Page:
A problem that I have experienced in my role as maintenance manager is the difficulty in getting everyone to place orders and report in systems. It is much easier to call a technician, describe the problem and let them fix it. Then it’s no longer my responsibility … Do you recognize this behavior?
This method causes problems, because up to 80% of all faults and fixes, are not documented and therefore not visible. Time goes to waste because you “run” from one assignment to “come and check it out” – an assignment the caller thinks is important, or so small that a technician can solve it while passing. In the end, these assignments are, at the best, jogged down in a notebook, on a yellow Post-it in a pocket, on a desk or on a screen, and once they’re completed, neither the problem nor the action is documented. Maybe you have a whiteboard, where you write up important jobs to get them done. When they are done, they are signed by the technician and then erased to make room for a new important job, and the history is lost.
When it comes to preventive maintenance, you might have a folder with instructions and checklists where you check what you’ve done. When it’s time for a new maintenance task, you put a new paper in, in front of the old ones. In this case, the history is saved, although it may not be easy to compile it for statistics. The remedial jobs are hardly documented at all.
Many have a maintenance system, for example a module in an accounting system or a spreadsheet on a computer. Unfortunately, a module in an accounting system is often time-consuming and difficult to use and, in many cases, the person ordering a job cannot follow what happens with it. A spreadsheet can be easy to use but operating it as a shared responsibility where everyone reports can be tricky. In both examples, it can be difficult to obtain statistics or read about previous faults. The system may lack flexibility in the users’ work processes. Working in the system is too illogical, which in the end means it’s not used. I think the threshold for ordering jobs and reporting them is the biggest problem when it comes to obtaining a good report.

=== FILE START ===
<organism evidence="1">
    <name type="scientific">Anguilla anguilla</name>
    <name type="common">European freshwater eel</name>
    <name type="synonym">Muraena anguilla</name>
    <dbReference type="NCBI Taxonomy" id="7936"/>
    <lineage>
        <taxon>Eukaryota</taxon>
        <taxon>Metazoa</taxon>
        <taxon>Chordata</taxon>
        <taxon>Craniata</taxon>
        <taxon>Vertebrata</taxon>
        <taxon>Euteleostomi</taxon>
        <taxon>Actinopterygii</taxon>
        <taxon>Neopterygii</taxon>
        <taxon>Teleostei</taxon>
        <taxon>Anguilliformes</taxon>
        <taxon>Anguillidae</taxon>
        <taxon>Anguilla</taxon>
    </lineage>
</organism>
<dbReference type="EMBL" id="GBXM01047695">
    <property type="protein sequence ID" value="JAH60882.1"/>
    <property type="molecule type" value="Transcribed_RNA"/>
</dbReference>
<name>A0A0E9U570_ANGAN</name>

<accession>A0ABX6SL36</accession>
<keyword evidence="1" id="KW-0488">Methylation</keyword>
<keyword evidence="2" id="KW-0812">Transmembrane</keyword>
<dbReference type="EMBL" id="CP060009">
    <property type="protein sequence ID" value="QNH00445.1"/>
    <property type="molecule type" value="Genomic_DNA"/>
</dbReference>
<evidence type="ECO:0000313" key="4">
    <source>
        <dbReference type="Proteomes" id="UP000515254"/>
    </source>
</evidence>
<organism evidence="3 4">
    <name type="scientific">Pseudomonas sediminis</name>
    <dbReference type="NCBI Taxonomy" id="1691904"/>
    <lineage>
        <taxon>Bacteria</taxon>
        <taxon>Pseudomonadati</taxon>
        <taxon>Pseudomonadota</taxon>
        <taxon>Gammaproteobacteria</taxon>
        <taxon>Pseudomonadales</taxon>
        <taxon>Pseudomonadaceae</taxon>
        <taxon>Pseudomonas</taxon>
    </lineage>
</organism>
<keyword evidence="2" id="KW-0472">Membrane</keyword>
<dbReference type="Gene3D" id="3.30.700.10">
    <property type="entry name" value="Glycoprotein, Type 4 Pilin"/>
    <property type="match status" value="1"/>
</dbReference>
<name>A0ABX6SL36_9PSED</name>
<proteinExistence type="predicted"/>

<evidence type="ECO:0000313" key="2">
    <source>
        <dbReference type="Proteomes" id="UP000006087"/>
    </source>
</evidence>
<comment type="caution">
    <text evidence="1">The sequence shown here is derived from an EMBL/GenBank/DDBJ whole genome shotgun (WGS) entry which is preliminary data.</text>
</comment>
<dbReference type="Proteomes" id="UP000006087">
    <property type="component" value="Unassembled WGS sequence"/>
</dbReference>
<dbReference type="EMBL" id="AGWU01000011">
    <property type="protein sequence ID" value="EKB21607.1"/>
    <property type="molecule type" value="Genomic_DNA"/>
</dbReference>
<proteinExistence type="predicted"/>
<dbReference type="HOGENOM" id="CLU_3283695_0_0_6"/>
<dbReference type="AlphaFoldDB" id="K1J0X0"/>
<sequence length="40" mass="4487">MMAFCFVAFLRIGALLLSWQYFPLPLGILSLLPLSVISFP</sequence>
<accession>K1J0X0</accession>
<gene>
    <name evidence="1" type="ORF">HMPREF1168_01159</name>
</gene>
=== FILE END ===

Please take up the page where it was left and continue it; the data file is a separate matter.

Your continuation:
The fundamental reason why MaintMaster increases the number of errors and activities registered
Our philosophy is that the user is always in focus. MaintMaster is designed to be intuitive and easy to use. The flexibility offered by the easy customization for each user group or work process, combined with standardized solutions in computer environments, means that a normal user of a smartphone, tablet or computer only needs a few seconds of introduction to write a fault report, or a minute to learn how to report what they’ve done. Any action you do, whether you are a technician or an operator. The possibility of being able to follow jobs up quickly, means that the interest in fault reporting, or reporting what you’ve done, increases.
– Here you can see how easy it is for you report a fault in the app.
– Here you can see how easy it is to report what you’ve done
The most extreme project I was involved in was a change of maintenance system at a supplier to the automotive industry. In the old system, they had, on average 40-60 fault reports per month. 3 months after using MaintMaster, there were over 900 fault reports of differing dignity. After 6 months, in a production section, OEE had increased by 13%. In money, this was about: 52,000,000.
One year after the switch, they had achieved even higher figures throughout the business. We had a few interviews with the staff to hear their opinion. We were especially curious to find out if they ran more, worked harder or were more pressured to achieve results. The answers we received was surprising.
-Run harder? Work more? No. We have more fun. Everyone knows what to do and the machines are working. When a machine doesn’t work, you also know what to do to fix it. Today, things are calmer, and everyone feels confident in our working methods and equipment.
The quote is based on the answers we received and my memory from the interviews.
1. Create good routines and processes for maintenance, with an easy-to-use system
2. Educate everyone about the economic importance of maintenance, visualize the work and follow it up regularly
3. Make the history accessible to everyone, so you can quickly follow up ordered actions, regularly follow-up equipment that creates problems and show an action plan, etc.
.. then you have come far. By creating good key figures and continuously following them up, you will see results over time.
Do you want our support in any of the steps? Contact me or any of my colleagues and we’ll help you!
/ Staffan Bergström
Project Manager, MaintMaster